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    ive used a number of these tanks for different projects and about the only way to get rid of the smell is to air them out. it will go away eventually. i also have a couple of these available if any one is interested and is willing to travel to get one. im in patten which is 90 miles north of bangor. 1000GAL/$500
  17. Gooserider

    Gooserider Mod Emeritus

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    The "Boom" issue applies to pressured systems in general, whether it be water heaters or boilers, etc. If you don't provide proper pressure relief, the water in the system will expand, and SOMETHING in the system will let go, possibly / probably explosively. It might not be the storage tank, probably won't be, but SOMETHING will go boom - That is what is being referred to, not the idea that the tank would go. OTOH, with a non-pressure system the worst case failure modes can be messy when the tank boils over, but there is no explosion hazard. In a mixed system, the non-pressure part won't go boom, but the pressure part could if not designed and built properly.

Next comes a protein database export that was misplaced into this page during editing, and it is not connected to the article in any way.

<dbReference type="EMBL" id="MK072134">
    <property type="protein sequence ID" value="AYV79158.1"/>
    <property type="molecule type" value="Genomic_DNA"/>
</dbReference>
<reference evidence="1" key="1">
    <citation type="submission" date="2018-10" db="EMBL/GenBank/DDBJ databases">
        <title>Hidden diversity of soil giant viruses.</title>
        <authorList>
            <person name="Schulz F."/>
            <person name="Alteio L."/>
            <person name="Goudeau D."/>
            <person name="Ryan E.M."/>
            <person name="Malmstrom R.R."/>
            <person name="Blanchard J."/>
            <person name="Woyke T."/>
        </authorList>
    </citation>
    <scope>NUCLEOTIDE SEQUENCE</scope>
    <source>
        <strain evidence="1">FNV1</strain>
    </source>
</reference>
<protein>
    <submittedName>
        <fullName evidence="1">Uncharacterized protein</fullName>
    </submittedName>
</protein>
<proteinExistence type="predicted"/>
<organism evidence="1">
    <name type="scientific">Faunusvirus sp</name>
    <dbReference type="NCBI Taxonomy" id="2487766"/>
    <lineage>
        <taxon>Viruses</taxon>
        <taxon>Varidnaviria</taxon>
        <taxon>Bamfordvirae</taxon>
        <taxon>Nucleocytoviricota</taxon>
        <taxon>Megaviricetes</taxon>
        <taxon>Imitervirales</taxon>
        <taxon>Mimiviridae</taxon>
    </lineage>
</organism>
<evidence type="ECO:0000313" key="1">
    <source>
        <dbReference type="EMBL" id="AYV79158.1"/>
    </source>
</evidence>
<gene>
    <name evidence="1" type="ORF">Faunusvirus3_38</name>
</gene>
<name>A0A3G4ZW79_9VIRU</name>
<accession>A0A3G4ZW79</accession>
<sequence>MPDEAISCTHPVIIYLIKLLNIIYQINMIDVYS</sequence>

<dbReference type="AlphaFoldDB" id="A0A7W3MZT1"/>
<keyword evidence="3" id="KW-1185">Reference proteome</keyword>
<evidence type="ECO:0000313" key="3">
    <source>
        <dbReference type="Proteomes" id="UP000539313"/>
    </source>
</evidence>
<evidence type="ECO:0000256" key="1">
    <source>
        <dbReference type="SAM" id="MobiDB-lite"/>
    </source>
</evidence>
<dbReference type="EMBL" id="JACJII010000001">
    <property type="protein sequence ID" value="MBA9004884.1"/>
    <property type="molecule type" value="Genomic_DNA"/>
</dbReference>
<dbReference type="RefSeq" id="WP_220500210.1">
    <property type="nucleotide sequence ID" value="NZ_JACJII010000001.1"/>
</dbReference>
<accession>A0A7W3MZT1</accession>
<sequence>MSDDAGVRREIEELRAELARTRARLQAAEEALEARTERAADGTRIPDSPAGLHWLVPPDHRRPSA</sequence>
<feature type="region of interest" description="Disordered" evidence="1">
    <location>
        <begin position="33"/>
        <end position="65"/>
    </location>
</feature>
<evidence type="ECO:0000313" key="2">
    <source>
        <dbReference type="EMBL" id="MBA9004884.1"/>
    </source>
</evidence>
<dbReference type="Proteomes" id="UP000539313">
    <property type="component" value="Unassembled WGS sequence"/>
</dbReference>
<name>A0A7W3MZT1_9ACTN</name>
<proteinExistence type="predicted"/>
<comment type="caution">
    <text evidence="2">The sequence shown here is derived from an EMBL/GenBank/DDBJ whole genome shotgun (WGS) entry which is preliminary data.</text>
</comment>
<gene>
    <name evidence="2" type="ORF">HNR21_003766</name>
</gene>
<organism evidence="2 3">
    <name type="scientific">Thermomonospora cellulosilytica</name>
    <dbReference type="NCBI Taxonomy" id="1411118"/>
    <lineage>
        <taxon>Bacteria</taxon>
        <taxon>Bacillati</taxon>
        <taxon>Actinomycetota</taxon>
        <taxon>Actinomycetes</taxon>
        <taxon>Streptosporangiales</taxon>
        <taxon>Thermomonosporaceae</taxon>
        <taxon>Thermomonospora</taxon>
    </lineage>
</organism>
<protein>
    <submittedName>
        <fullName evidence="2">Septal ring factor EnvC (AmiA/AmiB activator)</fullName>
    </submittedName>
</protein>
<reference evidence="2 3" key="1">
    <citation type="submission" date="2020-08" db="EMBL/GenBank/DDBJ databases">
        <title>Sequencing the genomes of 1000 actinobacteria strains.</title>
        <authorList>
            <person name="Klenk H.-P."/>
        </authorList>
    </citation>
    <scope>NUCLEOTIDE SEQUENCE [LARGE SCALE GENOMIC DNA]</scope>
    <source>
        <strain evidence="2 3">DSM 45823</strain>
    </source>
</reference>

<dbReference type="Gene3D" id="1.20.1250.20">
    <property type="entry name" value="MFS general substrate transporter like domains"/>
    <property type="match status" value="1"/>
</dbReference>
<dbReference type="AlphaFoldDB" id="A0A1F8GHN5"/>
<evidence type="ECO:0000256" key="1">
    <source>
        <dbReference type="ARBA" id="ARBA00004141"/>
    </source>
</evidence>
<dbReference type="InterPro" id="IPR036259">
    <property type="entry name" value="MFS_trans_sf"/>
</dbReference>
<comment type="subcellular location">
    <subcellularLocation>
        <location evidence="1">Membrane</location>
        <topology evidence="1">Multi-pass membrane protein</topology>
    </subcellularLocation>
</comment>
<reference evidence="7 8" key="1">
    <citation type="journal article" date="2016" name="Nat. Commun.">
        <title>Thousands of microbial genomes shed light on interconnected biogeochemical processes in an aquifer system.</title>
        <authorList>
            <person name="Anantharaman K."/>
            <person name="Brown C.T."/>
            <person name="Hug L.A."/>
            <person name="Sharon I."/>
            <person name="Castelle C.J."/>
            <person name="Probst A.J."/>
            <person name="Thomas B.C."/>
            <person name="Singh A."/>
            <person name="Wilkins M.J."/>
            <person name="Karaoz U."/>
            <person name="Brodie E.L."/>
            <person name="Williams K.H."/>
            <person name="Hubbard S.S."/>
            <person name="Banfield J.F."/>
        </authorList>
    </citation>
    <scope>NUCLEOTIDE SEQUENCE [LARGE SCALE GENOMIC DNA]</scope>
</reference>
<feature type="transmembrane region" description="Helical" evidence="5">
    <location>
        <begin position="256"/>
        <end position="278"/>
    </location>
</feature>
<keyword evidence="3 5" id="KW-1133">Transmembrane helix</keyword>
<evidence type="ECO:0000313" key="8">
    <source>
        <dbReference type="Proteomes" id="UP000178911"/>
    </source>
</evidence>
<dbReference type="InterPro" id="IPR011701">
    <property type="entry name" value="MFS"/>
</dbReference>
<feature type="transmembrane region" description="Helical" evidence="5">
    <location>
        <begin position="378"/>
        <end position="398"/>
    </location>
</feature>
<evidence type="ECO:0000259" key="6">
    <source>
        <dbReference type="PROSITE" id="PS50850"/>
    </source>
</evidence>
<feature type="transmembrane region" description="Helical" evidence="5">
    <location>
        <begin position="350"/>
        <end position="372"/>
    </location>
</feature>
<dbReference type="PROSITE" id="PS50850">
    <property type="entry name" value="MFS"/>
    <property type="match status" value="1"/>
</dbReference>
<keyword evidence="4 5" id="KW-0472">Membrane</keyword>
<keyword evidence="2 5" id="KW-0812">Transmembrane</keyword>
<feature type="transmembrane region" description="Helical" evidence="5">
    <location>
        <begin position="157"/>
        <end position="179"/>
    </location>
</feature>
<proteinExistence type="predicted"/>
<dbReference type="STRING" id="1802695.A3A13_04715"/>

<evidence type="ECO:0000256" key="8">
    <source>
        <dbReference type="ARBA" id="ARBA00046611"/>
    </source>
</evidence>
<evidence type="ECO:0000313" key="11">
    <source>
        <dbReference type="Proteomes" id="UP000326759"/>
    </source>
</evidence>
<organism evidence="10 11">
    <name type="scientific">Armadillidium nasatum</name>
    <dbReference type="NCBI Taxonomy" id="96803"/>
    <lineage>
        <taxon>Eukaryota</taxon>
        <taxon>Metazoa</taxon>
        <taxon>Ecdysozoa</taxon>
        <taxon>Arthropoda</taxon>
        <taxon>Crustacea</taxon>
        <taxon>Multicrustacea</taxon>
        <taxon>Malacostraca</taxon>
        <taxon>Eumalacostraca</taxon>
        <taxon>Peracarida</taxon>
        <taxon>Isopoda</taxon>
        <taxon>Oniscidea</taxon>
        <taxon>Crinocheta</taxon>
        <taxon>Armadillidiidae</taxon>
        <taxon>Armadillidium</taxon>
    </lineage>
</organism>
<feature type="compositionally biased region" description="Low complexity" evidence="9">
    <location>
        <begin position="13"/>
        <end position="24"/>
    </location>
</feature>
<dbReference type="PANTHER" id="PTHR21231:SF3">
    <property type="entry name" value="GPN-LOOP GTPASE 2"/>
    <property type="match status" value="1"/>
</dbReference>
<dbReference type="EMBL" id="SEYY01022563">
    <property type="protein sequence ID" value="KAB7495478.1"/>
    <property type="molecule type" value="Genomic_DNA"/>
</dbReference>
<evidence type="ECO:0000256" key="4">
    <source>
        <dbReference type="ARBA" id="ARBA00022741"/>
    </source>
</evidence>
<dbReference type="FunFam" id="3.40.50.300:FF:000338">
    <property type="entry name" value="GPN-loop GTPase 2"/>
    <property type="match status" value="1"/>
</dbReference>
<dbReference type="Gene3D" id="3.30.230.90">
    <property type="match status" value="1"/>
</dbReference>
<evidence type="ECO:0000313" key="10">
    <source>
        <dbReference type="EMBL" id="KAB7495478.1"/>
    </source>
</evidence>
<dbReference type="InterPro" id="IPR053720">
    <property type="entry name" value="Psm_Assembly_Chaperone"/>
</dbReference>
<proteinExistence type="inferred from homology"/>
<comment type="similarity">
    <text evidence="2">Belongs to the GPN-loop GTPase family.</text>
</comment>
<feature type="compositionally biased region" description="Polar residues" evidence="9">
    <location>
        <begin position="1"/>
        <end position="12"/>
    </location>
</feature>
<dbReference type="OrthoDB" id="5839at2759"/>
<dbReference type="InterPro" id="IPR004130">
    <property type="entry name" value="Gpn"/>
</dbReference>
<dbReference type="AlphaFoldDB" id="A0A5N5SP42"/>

As long as proper pressure relief and expansion is provided for, it isn't a big deal, I would say the boom is a relatively low likelyhood problem. The issue that I would say is most likely to cause a boom is if the system builder fails to appreciate the amount that large volumes of water can expand when heated - I could see a person that wasn't used to this sort of hardware making an initial effort and doing something like not providing a big enough expansion tank, etc.

    Gooserider
  18. jebatty

    jebatty Minister of Fire

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    Goose - full agreement with your point. A system plump full of cold water with no expansion space for the heated water is a disaster waiting to happen. In my comment I assumed adequate expansion to handle up to the 190 or so max temp of the water in the tank. A pressure relief valve is essential.